In this case, Elijah prayed precisely what he should have, and God did precisely what was asked. The “yes” answer is not indicative of God’s higher-than-normal favor necessarily, but is rather evidence that we are praying for the right things in a given moment. In this case, it was God’s will to be glorified through the lighting of this alter. Elijah’s prayer was answered as it was given.
While some prayers will be answered “yes,” the timing is such that God desires to wait for the answer to that prayer. My personal experience has taken me to the “wait” answer for prayer many times. Perhaps the timing was not opportune. Perhaps I was not properly prepared to receive what God was willing to give me, so he required me to wait while I was prepared. But, the important thing to note about the “wait” answer to prayer is that it is commonly misconstrued as a “no” answer. Just because God does not “show up” when you request his attention and do what you desire immediately does not mean that God has rejected your request.
2 Peter 3 states,
2 Peter 3:8-9 (NIV)
8 But do not forget this one thing, dear friends: With the Lord a day is like a thousand years, and a thousand years are like a day. 9 The Lord is not slow in keeping his promise, as some understand slowness. He is patient with you, not wanting anyone to perish, but everyone to come to repentance.
This text refers to the “Day of the Lord,” (v10) or the time of God’s great judgment upon the earth prior to Christ’s return. Peter continues and notes that the current earth will be destroyed by fire and that a new Heaven and Earth will take its place, “the home of righteousness,” when we all will live eternally with the Lord.
These events will happen. God has already declared his will and his plan. Yet, he notes that God has his own time-table, even for things he has absolutely declared will happen. Peter states that God “is not slow in keeping his promise” but that he waits for other reasons, in that “he is patient…not wanting anyone to perish.”
When you pray, and God says “wait,” rest assured that his timing is better than your own.
Once again, prayer done rightly, is prayer for God’s will to be done, which includes his answer, and his timing.
Prayer is improperly understood when seen as a means to a personal end. Prayer is instead demonstrated biblically as man’s connection with God whereby the King demonstrates his will to his servants.
I encourage anyone to reject any and all teachings circulating among false (or confused) teachers concerning prayer as a misguided attempt to somehow twist God’s arm into giving man what he desires. This idea is not only destined for failure, but places an improper emphasis on what it means to be a follower of Christ.
Ephesians 2:1-10 (NIV)
1 As for you, you were dead in your transgressions and sins, 2 in which you used to live when you followed the ways of this world and of the ruler of the kingdom of the air, the spirit who is now at work in those who are disobedient. 3 All of us also lived among them at one time, gratifying the cravings of our sinful nature and following its desires and thoughts. Like the rest, we were by nature objects of wrath. 4 But because of his great love for us, God, who is rich in mercy, 5 made us alive with Christ even when we were dead in transgressions–it is by grace you have been saved. 6 And God raised us up with Christ and seated us with him in the heavenly realms in Christ Jesus, 7 in order that in the coming ages he might show the incomparable riches of his grace, expressed in his kindness to us in Christ Jesus. 8 For it is by grace you have been saved, through faith–and this not from yourselves, it is the gift of God– 9 not by works, so that no one can boast. 10 For we are God’s workmanship, created in Christ Jesus to do good works, which God prepared in advance for us to do.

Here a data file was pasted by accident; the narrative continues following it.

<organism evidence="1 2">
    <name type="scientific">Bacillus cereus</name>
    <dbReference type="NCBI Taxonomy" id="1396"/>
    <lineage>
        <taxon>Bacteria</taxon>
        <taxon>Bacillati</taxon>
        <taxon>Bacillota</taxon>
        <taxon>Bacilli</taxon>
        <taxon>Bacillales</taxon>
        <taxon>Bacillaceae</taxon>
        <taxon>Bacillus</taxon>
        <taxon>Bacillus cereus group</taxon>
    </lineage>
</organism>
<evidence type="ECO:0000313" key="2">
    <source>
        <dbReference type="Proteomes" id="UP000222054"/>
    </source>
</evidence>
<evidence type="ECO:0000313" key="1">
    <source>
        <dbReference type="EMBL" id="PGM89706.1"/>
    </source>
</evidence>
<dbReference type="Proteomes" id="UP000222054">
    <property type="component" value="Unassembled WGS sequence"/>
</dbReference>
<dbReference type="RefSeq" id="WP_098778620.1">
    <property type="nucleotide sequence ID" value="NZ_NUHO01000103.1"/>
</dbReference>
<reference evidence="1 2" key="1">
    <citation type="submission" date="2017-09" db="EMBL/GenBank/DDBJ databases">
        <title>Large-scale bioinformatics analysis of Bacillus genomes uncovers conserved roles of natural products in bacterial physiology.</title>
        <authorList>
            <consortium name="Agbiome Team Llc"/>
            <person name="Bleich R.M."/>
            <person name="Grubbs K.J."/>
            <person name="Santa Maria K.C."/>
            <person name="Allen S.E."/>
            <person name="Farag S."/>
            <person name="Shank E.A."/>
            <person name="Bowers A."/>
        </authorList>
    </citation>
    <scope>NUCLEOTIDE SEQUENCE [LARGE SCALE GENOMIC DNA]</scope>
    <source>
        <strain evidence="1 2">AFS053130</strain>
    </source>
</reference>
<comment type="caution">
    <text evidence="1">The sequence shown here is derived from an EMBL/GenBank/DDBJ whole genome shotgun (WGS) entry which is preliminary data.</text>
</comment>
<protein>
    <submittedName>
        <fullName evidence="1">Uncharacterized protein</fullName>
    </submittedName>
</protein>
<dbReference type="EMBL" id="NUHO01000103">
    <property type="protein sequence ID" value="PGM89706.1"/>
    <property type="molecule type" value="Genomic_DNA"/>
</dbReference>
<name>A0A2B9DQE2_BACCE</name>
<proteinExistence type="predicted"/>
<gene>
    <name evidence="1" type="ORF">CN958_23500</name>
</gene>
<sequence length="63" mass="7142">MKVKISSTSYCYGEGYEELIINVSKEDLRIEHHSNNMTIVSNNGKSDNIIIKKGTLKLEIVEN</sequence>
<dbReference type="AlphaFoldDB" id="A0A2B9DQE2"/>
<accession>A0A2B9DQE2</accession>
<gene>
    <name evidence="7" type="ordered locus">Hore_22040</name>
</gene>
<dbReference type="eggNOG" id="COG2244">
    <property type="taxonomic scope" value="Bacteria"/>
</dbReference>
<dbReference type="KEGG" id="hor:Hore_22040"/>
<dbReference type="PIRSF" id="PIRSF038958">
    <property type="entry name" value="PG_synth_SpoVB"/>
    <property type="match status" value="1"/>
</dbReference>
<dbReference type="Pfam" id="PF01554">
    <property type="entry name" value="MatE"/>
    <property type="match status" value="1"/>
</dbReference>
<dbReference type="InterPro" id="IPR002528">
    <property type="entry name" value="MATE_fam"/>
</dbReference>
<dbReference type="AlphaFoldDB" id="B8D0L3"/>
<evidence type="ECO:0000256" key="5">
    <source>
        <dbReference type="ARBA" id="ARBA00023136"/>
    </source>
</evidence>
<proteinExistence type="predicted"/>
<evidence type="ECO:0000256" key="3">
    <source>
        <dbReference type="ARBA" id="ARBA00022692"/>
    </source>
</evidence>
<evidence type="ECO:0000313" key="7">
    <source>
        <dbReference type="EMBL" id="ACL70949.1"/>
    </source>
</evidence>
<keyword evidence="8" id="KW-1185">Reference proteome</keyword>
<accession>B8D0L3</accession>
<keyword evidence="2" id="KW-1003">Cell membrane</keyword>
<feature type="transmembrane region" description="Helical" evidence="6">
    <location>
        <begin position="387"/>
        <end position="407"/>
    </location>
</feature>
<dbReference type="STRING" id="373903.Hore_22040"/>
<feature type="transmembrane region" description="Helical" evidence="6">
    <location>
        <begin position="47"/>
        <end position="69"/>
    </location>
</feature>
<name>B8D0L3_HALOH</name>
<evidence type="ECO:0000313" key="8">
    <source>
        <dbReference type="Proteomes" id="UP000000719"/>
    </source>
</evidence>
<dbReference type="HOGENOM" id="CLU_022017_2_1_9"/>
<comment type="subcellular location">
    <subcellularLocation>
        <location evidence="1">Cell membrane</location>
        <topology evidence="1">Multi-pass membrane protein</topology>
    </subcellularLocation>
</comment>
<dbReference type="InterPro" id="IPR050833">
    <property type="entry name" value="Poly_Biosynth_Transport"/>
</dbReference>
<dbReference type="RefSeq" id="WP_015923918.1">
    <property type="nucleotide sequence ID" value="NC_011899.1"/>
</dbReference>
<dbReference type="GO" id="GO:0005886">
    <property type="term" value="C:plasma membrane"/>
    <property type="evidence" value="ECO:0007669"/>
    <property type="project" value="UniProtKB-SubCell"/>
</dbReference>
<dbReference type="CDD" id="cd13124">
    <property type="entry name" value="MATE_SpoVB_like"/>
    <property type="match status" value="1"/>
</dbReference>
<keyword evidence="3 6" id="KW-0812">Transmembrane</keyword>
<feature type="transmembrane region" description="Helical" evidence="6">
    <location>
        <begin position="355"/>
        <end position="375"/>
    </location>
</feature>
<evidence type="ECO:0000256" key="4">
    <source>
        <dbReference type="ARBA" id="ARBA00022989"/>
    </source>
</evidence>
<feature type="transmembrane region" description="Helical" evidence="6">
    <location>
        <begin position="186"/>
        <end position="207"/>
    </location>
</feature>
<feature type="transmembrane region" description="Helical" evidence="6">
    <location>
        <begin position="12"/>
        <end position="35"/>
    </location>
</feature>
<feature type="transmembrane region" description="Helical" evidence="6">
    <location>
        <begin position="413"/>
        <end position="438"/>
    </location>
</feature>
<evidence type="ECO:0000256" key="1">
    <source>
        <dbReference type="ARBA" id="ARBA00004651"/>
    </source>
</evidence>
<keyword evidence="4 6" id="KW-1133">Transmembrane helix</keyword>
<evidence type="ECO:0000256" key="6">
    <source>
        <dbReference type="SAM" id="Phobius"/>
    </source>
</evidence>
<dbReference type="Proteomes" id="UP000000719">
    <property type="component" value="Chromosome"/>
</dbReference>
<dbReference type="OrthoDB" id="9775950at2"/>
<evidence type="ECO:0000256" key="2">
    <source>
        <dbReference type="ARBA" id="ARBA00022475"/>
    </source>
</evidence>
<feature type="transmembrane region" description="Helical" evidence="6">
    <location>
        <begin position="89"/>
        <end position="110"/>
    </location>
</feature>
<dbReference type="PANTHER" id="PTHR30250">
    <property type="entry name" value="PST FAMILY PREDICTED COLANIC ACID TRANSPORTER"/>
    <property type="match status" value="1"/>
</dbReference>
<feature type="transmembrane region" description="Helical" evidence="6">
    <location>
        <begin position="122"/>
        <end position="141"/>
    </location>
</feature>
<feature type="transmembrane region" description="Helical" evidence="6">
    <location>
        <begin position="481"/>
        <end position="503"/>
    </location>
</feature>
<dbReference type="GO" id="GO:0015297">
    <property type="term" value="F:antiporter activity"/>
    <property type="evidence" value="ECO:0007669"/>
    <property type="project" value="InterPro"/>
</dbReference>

Let us not forget that we were objects of God’s wrath until he redeemed us by a relationship which has rendered us the servants of a loving God. This loving God has promised us an eternal home without sin, death, pain or sorrow, but instead full of glory, life and joy. Such are the terms of our employ. We belong to him as his dear children and servants. He is our Lord and Father. And, as any good father will do, he will answer our requests ultimately by principles far greater than our limited vision can comprehend.
Prayer is not a tool to be utilized by man in achieving his own temporal desires. Quite contrarily, prayer is the means by which we subject ourselves to the loving authority of our Lord. We certainly make our requests known to him, and there is no impropriety in asking him for blessings. Yet, he is the final arbiter of what truly we need, and will be blessed by. He is capable of far greater things than we are even able to ask. And we are granted the possession of his coming Kingdom upon completion of our service.
Ephesians 3:20-21 (NIV)
20 Now to him who is able to do immeasurably more than all we ask or imagine, according to his power that is at work within us, 21 to him be glory in the church and in Christ Jesus throughout all generations, for ever and ever! Amen.